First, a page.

Delirium commonly occurs in acutely ill older patients, affecting up to 17% of older emergency department patients and up to 64% of hospitalized older medical inpatients. Delirium has devastating consequences. It is an independent predictor of short-term and long-term mortality across multiple clinical environments. Approximately one out of three older emergency department patients with delirium will die within 6-months.DTS Calculator DTS Videos bCAM Calculator bCAM Videos
Delirium is a significant threat to the older patient’s independence and quality of life; it is associated with accelerated cognitive and functional decline, increased rates of nursing home placement, and longer hospital length of stays. Delirium also places a significant financial burden to the US health care system, costing it approximately $152 billion dollars each year.
The emergency department plays a central role in the US health care system and is the gateway for the majority of hospital admissions. The delirium care provided in this setting has downstream effects on patient care. Because of the critical role the emergency department plays, www.eddelirium.org was created to educate emergency medicine healthcare providers about delirium’s epidemiology, assessment, and management. Because the vast majority of delirious emergency department patients are admitted to the hospital, much of this website’s content will be applicable to downstream providers (i.e., inpatient wards).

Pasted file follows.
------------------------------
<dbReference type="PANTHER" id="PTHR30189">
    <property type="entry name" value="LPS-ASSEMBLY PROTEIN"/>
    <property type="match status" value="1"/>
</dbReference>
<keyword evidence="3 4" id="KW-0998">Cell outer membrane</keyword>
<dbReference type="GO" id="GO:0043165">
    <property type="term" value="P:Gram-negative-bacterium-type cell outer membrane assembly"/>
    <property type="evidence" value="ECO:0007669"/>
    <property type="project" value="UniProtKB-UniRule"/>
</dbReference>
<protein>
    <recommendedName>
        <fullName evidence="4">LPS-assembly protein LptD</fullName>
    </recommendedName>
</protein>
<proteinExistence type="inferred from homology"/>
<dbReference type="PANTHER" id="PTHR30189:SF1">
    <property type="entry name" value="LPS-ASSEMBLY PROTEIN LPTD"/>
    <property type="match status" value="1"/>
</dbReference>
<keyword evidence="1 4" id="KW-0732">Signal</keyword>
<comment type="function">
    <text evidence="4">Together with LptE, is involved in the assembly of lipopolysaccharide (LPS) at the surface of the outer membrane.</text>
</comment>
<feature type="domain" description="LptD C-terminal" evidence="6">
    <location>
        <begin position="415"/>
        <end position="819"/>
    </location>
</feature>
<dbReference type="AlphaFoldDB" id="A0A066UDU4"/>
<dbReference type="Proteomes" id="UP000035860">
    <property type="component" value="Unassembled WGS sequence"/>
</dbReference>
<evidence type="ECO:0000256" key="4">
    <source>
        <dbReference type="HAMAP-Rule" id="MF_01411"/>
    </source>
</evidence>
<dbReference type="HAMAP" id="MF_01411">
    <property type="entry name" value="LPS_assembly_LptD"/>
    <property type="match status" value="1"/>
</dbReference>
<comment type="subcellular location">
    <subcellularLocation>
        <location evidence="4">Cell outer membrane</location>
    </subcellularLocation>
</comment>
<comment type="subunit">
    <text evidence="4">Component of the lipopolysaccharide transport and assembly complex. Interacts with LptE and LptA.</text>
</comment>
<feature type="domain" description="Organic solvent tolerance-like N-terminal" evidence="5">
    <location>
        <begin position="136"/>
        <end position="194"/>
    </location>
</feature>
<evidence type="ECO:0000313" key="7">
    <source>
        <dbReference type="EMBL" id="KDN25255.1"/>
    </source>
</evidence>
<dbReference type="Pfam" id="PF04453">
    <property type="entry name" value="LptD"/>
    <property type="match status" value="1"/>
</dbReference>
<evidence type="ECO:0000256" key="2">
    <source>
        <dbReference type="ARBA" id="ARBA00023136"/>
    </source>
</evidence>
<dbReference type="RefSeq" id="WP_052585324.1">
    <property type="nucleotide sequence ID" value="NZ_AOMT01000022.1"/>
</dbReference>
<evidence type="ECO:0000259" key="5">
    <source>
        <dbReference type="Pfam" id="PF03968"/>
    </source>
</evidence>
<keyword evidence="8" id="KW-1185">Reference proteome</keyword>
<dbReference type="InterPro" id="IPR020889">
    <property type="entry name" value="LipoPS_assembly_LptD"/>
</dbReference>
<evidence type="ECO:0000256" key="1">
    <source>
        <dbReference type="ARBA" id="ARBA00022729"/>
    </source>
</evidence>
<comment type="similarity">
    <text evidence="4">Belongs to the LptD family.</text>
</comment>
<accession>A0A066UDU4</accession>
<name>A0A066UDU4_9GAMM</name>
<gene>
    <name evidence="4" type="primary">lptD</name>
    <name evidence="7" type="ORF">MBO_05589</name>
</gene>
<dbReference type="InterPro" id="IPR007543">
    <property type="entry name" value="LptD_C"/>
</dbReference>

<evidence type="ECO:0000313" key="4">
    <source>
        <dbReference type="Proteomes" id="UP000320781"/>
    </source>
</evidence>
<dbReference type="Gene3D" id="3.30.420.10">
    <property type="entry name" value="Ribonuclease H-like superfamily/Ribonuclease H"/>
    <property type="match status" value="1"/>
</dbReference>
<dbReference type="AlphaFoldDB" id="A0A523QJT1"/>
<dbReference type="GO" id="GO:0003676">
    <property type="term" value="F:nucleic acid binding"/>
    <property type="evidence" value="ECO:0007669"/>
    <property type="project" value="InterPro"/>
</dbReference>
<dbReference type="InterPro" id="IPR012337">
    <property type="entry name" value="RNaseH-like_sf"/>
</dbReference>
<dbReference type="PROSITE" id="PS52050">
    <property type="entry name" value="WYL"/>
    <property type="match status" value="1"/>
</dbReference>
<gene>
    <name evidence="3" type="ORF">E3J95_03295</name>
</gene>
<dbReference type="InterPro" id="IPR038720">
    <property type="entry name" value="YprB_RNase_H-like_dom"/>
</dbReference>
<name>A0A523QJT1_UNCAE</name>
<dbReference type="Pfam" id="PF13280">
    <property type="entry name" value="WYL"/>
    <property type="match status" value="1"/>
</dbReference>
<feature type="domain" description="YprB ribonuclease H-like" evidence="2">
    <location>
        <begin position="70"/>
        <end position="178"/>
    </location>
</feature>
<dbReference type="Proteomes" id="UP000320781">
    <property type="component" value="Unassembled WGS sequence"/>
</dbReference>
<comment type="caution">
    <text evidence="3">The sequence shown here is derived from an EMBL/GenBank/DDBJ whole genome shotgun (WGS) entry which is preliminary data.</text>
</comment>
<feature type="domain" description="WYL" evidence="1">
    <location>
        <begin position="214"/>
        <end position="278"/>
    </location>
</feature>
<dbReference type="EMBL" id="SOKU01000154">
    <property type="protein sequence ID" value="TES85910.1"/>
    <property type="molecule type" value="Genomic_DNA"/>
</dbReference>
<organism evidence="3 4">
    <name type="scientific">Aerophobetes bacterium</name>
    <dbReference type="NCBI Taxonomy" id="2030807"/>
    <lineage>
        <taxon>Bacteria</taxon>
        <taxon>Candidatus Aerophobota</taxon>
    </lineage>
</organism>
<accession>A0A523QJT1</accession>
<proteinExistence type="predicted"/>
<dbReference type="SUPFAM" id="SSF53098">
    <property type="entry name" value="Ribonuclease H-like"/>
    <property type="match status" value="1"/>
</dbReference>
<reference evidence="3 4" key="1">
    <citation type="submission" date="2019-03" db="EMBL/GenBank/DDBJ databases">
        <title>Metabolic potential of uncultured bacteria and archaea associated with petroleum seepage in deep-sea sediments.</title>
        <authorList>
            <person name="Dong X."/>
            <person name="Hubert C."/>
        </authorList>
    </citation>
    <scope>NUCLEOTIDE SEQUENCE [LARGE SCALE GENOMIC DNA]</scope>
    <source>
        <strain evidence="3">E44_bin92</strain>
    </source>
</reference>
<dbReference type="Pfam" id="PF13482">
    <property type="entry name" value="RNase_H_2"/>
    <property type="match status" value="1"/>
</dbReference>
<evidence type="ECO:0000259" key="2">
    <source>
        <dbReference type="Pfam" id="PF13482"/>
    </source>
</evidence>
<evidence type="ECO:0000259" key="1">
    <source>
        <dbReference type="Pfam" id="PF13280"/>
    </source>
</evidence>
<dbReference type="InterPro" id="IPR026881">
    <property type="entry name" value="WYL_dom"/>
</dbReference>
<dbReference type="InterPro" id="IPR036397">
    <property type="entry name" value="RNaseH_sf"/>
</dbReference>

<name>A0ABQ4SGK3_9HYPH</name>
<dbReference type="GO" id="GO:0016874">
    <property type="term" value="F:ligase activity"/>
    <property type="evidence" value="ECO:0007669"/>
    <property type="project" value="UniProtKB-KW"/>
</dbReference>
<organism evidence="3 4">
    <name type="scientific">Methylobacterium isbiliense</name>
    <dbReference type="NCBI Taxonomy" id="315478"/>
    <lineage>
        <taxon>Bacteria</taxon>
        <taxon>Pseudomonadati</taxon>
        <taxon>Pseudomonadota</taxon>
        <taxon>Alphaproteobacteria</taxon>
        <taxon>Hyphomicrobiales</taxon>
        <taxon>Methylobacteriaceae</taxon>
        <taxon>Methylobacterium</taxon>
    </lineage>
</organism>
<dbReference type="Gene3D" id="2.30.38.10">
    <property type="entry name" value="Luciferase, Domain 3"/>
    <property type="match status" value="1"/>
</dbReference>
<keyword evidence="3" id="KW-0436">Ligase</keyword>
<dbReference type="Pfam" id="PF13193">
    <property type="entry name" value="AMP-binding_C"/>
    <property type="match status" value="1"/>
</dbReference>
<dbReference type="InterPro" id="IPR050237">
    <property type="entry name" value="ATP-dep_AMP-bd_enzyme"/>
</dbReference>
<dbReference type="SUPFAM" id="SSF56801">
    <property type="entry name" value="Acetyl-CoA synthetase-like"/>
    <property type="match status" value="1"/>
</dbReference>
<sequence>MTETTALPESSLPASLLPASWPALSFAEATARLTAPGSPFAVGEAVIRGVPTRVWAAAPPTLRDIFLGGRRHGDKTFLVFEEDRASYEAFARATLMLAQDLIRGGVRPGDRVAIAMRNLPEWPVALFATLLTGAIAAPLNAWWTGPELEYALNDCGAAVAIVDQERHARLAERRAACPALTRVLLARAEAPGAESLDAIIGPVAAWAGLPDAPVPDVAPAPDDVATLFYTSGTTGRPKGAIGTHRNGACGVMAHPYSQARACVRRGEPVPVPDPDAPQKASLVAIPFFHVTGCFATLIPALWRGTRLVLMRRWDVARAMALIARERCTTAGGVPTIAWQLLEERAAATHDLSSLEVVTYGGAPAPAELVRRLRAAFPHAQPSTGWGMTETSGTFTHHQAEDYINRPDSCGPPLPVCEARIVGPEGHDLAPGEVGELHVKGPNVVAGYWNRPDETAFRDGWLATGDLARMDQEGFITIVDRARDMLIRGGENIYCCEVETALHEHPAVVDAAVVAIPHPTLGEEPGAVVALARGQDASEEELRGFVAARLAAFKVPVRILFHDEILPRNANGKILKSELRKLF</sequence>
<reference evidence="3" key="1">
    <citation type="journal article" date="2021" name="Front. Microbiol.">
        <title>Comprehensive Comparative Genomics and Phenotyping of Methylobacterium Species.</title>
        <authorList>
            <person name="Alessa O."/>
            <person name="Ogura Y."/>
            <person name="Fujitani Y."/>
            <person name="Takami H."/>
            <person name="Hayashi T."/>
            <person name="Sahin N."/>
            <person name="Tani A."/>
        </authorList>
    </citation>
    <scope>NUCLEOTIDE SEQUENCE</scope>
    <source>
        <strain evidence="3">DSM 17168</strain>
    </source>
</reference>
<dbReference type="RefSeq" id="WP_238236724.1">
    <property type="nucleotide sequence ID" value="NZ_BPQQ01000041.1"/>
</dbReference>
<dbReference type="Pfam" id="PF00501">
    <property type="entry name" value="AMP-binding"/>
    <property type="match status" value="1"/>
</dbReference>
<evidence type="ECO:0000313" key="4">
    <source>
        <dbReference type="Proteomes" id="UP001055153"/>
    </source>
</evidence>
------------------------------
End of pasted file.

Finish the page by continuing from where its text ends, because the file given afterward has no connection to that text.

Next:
Read more about delirium
Delirium in elderly people.
Inouye SK, Westendorp RG, Saczynski JS. Delirium in elderly people. Lancet. 2014;383:911-922.Read on PubMed.gov
Altered mental status in older patients in the emergency department.
Han JH, Wilber ST. Altered mental status in older patients in the emergency department. Clin Geriatr Med. 2013;29:101-136.Read on PubMed.gov